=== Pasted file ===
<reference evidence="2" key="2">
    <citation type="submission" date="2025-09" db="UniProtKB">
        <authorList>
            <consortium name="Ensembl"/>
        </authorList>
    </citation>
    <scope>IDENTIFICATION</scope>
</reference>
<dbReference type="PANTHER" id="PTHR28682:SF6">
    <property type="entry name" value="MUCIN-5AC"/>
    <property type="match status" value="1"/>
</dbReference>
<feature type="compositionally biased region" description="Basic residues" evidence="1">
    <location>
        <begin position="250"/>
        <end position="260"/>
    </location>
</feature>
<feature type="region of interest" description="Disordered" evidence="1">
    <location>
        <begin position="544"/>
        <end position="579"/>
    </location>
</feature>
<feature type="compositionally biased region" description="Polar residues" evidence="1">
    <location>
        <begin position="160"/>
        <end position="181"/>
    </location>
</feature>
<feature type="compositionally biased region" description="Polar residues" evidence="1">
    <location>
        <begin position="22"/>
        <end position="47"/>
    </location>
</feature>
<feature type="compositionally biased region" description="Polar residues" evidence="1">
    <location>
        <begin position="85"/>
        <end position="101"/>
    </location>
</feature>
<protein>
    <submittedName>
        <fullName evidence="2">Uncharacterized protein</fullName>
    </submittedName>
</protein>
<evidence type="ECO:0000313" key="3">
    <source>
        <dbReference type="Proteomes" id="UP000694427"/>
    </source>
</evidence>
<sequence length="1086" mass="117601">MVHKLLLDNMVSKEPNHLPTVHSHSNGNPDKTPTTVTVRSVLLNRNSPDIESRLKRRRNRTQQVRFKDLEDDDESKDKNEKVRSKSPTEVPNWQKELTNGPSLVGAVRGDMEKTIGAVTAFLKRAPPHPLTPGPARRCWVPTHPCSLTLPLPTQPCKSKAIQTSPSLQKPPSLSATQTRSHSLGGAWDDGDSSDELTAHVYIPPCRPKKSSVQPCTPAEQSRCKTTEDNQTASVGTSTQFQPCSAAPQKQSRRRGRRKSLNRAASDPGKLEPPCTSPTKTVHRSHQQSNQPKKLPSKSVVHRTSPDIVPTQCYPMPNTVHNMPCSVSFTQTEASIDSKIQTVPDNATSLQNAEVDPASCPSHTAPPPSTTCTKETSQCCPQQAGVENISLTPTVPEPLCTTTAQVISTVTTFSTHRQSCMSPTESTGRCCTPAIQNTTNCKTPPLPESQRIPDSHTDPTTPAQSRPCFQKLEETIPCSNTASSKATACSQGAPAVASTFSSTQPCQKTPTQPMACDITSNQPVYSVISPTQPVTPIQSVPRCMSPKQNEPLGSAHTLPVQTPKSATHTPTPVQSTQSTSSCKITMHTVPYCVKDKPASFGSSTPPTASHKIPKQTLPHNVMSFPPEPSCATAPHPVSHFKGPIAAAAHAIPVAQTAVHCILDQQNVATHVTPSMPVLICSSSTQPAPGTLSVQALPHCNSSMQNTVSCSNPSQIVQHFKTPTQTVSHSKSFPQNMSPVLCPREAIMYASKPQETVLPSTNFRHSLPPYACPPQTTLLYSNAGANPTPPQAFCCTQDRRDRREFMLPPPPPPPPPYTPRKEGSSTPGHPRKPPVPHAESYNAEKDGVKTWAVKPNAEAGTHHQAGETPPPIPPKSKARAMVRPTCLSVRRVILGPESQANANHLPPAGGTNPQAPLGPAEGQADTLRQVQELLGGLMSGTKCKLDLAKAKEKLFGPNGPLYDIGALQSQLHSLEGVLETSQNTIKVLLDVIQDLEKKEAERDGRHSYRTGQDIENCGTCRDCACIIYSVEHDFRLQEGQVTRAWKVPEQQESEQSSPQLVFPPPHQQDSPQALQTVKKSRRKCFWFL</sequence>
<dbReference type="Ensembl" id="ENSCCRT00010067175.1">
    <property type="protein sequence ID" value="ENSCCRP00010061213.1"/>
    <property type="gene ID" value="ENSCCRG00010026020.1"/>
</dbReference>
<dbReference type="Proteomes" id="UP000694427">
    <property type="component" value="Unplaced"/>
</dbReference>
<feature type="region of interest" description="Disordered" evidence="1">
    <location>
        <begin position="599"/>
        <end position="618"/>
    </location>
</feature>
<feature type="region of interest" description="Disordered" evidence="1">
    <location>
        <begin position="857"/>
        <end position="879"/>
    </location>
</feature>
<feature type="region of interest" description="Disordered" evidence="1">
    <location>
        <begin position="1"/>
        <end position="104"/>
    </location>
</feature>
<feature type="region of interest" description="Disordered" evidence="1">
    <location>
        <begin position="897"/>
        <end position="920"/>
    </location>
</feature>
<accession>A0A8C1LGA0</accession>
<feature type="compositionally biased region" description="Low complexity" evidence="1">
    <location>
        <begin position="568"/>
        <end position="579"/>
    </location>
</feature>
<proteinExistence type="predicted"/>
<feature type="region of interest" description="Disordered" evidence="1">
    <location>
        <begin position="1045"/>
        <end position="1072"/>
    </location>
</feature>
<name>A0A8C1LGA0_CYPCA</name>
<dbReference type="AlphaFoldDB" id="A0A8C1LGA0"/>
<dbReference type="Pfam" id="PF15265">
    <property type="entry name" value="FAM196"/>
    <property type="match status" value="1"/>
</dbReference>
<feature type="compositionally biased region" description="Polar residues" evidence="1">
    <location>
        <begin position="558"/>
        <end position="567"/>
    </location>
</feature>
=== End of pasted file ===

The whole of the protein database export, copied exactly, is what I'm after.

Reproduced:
<reference evidence="2" key="2">
    <citation type="submission" date="2025-09" db="UniProtKB">
        <authorList>
            <consortium name="Ensembl"/>
        </authorList>
    </citation>
    <scope>IDENTIFICATION</scope>
</reference>
<dbReference type="PANTHER" id="PTHR28682:SF6">
    <property type="entry name" value="MUCIN-5AC"/>
    <property type="match status" value="1"/>
</dbReference>
<feature type="compositionally biased region" description="Basic residues" evidence="1">
    <location>
        <begin position="250"/>
        <end position="260"/>
    </location>
</feature>
<feature type="region of interest" description="Disordered" evidence="1">
    <location>
        <begin position="544"/>
        <end position="579"/>
    </location>
</feature>
<feature type="compositionally biased region" description="Polar residues" evidence="1">
    <location>
        <begin position="160"/>
        <end position="181"/>
    </location>
</feature>
<feature type="compositionally biased region" description="Polar residues" evidence="1">
    <location>
        <begin position="22"/>
        <end position="47"/>
    </location>
</feature>
<feature type="compositionally biased region" description="Polar residues" evidence="1">
    <location>
        <begin position="85"/>
        <end position="101"/>
    </location>
</feature>
<protein>
    <submittedName>
        <fullName evidence="2">Uncharacterized protein</fullName>
    </submittedName>
</protein>
<evidence type="ECO:0000313" key="3">
    <source>
        <dbReference type="Proteomes" id="UP000694427"/>
    </source>
</evidence>
<sequence length="1086" mass="117601">MVHKLLLDNMVSKEPNHLPTVHSHSNGNPDKTPTTVTVRSVLLNRNSPDIESRLKRRRNRTQQVRFKDLEDDDESKDKNEKVRSKSPTEVPNWQKELTNGPSLVGAVRGDMEKTIGAVTAFLKRAPPHPLTPGPARRCWVPTHPCSLTLPLPTQPCKSKAIQTSPSLQKPPSLSATQTRSHSLGGAWDDGDSSDELTAHVYIPPCRPKKSSVQPCTPAEQSRCKTTEDNQTASVGTSTQFQPCSAAPQKQSRRRGRRKSLNRAASDPGKLEPPCTSPTKTVHRSHQQSNQPKKLPSKSVVHRTSPDIVPTQCYPMPNTVHNMPCSVSFTQTEASIDSKIQTVPDNATSLQNAEVDPASCPSHTAPPPSTTCTKETSQCCPQQAGVENISLTPTVPEPLCTTTAQVISTVTTFSTHRQSCMSPTESTGRCCTPAIQNTTNCKTPPLPESQRIPDSHTDPTTPAQSRPCFQKLEETIPCSNTASSKATACSQGAPAVASTFSSTQPCQKTPTQPMACDITSNQPVYSVISPTQPVTPIQSVPRCMSPKQNEPLGSAHTLPVQTPKSATHTPTPVQSTQSTSSCKITMHTVPYCVKDKPASFGSSTPPTASHKIPKQTLPHNVMSFPPEPSCATAPHPVSHFKGPIAAAAHAIPVAQTAVHCILDQQNVATHVTPSMPVLICSSSTQPAPGTLSVQALPHCNSSMQNTVSCSNPSQIVQHFKTPTQTVSHSKSFPQNMSPVLCPREAIMYASKPQETVLPSTNFRHSLPPYACPPQTTLLYSNAGANPTPPQAFCCTQDRRDRREFMLPPPPPPPPPYTPRKEGSSTPGHPRKPPVPHAESYNAEKDGVKTWAVKPNAEAGTHHQAGETPPPIPPKSKARAMVRPTCLSVRRVILGPESQANANHLPPAGGTNPQAPLGPAEGQADTLRQVQELLGGLMSGTKCKLDLAKAKEKLFGPNGPLYDIGALQSQLHSLEGVLETSQNTIKVLLDVIQDLEKKEAERDGRHSYRTGQDIENCGTCRDCACIIYSVEHDFRLQEGQVTRAWKVPEQQESEQSSPQLVFPPPHQQDSPQALQTVKKSRRKCFWFL</sequence>
<dbReference type="Ensembl" id="ENSCCRT00010067175.1">
    <property type="protein sequence ID" value="ENSCCRP00010061213.1"/>
    <property type="gene ID" value="ENSCCRG00010026020.1"/>
</dbReference>
<dbReference type="Proteomes" id="UP000694427">
    <property type="component" value="Unplaced"/>
</dbReference>
<feature type="region of interest" description="Disordered" evidence="1">
    <location>
        <begin position="599"/>
        <end position="618"/>
    </location>
</feature>
<feature type="region of interest" description="Disordered" evidence="1">
    <location>
        <begin position="857"/>
        <end position="879"/>
    </location>
</feature>
<feature type="region of interest" description="Disordered" evidence="1">
    <location>
        <begin position="1"/>
        <end position="104"/>
    </location>
</feature>
<feature type="region of interest" description="Disordered" evidence="1">
    <location>
        <begin position="897"/>
        <end position="920"/>
    </location>
</feature>
<accession>A0A8C1LGA0</accession>
<feature type="compositionally biased region" description="Low complexity" evidence="1">
    <location>
        <begin position="568"/>
        <end position="579"/>
    </location>
</feature>
<proteinExistence type="predicted"/>
<feature type="region of interest" description="Disordered" evidence="1">
    <location>
        <begin position="1045"/>
        <end position="1072"/>
    </location>
</feature>
<name>A0A8C1LGA0_CYPCA</name>
<dbReference type="AlphaFoldDB" id="A0A8C1LGA0"/>
<dbReference type="Pfam" id="PF15265">
    <property type="entry name" value="FAM196"/>
    <property type="match status" value="1"/>
</dbReference>
<feature type="compositionally biased region" description="Polar residues" evidence="1">
    <location>
        <begin position="558"/>
        <end position="567"/>
    </location>
</feature>